Friday, June 20, 2008

Seriously, It's a Comic Book Movie Summer...

What with:

IRON MAN, THE INCREDIBLE HULK, SPEED RACER (started as a manga guys!)


and with teasers for the upcoming AVENGERS movie in the tails of IM and TIH.

(which by the way, is a brilliant marketing move and indicative of the whole Marvel culture. They have cross-promoted their books with guest appearances since their beginnings so why not pick up that motif for the movies? The movie folks don't get it all that well, but the comics fans do -- and they applaud)
And we have a lot more stuff coming like THE SPIRIT,

WHITEOUT, PUNISHER: WAR ZONE, TRAILER PARK OF TERROR (which yours truly contributed to...) and oh yeah,


It's really turning into a comic book year isn't it

But, our man in the thick - Warren Ellis - has this to say about his mission statement with Marvel.

"And then Nick Lowe at Marvel phones up to see if you’ve got anything and you find yourself pitching a grim political post-BATTLESTAR GALACTICA take on Rocket Raccoon. And then he tells you that someone else is already doing Rocket Raccoon, because the situation is just that bloody awful.

This is what I was warning Brian of. I don’t want to see him end up like me. Because I’m sitting outside the pub with Wikipedia loaded on my phone, wondering if there’s a revisionist take in Monark Starstalker and his robot bird…"

So we have to ask - when is it time to realize the mine is played out and you've got nothing left but bedrock? How do you balance being new and fresh (original?) vs. giving the audience what they've come to expect and enjoy?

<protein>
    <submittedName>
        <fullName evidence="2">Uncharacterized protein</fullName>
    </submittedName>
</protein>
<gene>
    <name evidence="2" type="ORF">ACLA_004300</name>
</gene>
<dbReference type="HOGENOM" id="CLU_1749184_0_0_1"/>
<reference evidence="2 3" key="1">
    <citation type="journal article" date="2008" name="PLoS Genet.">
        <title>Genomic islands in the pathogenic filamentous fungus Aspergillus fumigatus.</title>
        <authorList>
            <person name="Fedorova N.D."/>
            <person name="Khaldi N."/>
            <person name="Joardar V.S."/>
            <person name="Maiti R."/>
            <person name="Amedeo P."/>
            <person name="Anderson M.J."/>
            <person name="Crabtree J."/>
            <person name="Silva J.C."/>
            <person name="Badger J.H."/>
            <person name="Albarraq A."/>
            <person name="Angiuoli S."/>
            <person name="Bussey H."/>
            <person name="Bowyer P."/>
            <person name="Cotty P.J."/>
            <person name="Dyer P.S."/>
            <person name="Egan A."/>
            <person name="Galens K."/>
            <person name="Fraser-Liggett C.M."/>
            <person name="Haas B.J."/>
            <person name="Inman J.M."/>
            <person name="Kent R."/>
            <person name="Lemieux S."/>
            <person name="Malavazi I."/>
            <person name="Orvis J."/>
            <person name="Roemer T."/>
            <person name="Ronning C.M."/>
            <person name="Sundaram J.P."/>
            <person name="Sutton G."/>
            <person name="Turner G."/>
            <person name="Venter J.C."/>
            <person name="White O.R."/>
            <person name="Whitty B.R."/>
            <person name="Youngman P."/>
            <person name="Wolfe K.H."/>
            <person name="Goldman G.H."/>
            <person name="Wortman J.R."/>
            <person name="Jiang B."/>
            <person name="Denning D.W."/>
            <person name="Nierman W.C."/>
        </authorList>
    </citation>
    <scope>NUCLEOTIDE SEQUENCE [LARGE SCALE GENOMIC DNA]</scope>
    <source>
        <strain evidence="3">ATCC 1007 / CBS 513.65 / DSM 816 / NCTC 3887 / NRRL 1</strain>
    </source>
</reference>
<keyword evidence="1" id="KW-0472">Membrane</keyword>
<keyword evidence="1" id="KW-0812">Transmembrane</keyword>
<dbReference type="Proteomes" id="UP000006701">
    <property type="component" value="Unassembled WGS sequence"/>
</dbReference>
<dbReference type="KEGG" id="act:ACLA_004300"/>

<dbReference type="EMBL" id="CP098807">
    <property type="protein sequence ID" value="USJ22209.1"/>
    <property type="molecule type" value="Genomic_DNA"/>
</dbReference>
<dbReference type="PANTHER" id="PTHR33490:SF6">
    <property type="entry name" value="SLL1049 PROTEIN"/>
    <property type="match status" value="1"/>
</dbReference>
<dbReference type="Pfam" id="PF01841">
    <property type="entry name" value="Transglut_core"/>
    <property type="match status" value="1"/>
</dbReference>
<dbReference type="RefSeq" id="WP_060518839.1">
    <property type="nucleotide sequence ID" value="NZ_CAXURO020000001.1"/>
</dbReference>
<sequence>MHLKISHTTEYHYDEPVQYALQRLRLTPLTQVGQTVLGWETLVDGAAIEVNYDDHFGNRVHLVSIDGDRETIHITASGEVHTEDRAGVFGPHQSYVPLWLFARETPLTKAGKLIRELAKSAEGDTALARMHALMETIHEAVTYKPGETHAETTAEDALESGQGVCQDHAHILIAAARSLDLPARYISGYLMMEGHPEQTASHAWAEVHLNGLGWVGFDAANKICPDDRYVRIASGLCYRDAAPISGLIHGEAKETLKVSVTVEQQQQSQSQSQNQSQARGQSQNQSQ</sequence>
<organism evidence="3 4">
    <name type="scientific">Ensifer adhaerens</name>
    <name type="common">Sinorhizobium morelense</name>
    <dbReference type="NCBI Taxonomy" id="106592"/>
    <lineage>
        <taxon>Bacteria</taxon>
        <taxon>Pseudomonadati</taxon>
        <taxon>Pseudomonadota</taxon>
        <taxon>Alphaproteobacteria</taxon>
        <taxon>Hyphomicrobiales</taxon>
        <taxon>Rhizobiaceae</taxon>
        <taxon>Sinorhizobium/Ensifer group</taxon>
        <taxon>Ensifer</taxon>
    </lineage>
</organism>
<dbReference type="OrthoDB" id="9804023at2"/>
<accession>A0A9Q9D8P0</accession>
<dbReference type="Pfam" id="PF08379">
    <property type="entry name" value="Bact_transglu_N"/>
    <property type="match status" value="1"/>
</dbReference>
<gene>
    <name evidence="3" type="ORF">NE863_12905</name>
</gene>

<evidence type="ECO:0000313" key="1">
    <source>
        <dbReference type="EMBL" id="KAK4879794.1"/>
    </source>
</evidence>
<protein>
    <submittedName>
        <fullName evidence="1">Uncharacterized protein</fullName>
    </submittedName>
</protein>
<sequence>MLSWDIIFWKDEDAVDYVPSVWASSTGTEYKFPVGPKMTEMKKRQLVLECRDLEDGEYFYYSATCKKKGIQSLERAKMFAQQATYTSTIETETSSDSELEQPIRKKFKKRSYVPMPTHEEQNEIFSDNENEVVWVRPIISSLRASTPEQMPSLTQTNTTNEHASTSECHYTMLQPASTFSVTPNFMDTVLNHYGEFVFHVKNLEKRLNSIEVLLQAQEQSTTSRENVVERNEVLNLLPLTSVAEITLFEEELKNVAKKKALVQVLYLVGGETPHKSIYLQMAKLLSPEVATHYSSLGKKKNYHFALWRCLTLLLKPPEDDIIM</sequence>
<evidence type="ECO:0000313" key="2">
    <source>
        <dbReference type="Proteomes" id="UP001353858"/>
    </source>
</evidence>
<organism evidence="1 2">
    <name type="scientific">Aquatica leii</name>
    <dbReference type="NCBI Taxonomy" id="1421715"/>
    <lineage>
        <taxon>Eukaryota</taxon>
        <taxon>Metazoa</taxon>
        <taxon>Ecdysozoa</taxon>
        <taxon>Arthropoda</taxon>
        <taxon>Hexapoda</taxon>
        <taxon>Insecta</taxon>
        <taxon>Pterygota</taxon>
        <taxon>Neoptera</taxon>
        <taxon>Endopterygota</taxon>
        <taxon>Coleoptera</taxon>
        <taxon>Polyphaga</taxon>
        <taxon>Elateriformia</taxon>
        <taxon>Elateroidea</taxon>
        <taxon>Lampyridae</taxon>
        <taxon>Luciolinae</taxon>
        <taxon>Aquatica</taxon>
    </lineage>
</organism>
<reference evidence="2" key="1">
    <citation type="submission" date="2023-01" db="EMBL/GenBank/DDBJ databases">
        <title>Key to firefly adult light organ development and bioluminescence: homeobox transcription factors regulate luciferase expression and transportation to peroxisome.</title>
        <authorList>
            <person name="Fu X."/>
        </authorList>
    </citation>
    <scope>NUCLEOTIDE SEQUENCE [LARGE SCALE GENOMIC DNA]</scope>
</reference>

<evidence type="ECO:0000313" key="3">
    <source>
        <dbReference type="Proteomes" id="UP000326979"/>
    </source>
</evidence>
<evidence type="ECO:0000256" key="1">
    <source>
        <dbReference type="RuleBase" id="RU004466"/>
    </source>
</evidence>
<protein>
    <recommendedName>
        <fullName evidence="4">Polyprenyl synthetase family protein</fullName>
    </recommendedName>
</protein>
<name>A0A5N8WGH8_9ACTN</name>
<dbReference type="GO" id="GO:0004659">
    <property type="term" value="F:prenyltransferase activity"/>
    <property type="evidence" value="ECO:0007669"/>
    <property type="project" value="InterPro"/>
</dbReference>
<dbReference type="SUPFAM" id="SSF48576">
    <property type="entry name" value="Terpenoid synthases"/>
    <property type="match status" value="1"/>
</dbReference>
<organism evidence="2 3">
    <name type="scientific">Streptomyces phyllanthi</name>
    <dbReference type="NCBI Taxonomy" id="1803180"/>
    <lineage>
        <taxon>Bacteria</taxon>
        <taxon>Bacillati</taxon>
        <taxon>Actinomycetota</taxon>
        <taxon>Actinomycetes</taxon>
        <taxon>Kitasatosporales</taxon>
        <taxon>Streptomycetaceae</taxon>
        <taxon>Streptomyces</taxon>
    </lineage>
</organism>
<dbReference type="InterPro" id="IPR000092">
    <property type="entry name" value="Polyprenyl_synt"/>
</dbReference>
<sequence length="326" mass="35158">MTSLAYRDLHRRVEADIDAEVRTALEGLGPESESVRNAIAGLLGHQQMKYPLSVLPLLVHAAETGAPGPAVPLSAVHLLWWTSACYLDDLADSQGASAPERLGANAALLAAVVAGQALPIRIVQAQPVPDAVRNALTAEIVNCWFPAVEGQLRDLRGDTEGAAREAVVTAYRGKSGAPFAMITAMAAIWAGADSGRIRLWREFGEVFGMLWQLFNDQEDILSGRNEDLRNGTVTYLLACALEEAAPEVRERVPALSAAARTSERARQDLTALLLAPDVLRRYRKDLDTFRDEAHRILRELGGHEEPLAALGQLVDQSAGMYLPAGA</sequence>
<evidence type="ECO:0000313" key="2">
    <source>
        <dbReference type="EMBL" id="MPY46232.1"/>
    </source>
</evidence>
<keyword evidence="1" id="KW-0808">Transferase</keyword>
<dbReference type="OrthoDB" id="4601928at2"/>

I think the best term is "surprise" when it comes to describing the balance you strike. You shift perspective to surprise the audience with something new they didn't know about the character, but also about how stories are told. CSI did this rather effectively in one episode where the bodies sat up in the morgue and gave us some clues to their demise. HOUSE threw out all of the regulars and brought in new blood for House to suck on.

You also shift circumstances (see HOUSE above) which gives the characters new "restrictions" on how they deal. Throw The Spider into a small town instead of the big city and he's still going to fight crime like a madman - but he's going to do it differently because he's in a new milieu.

I don't think any character, from the pulps or from the comics or even movies or TV is ever "played out." I think they become encrusted with the familiar and the "tried-and-true" which can render it all stale. The trick then is to recognize the good and hose off the bad.

I like that each of these movies (the ones I have seen anyway) takes what works about each of the characters and gives them a new perspective to keep it from just being a rehash of the comics. When it works - it works really well and inspires.

When it doesn't we get things like INDY 4 ... or the first HULK.

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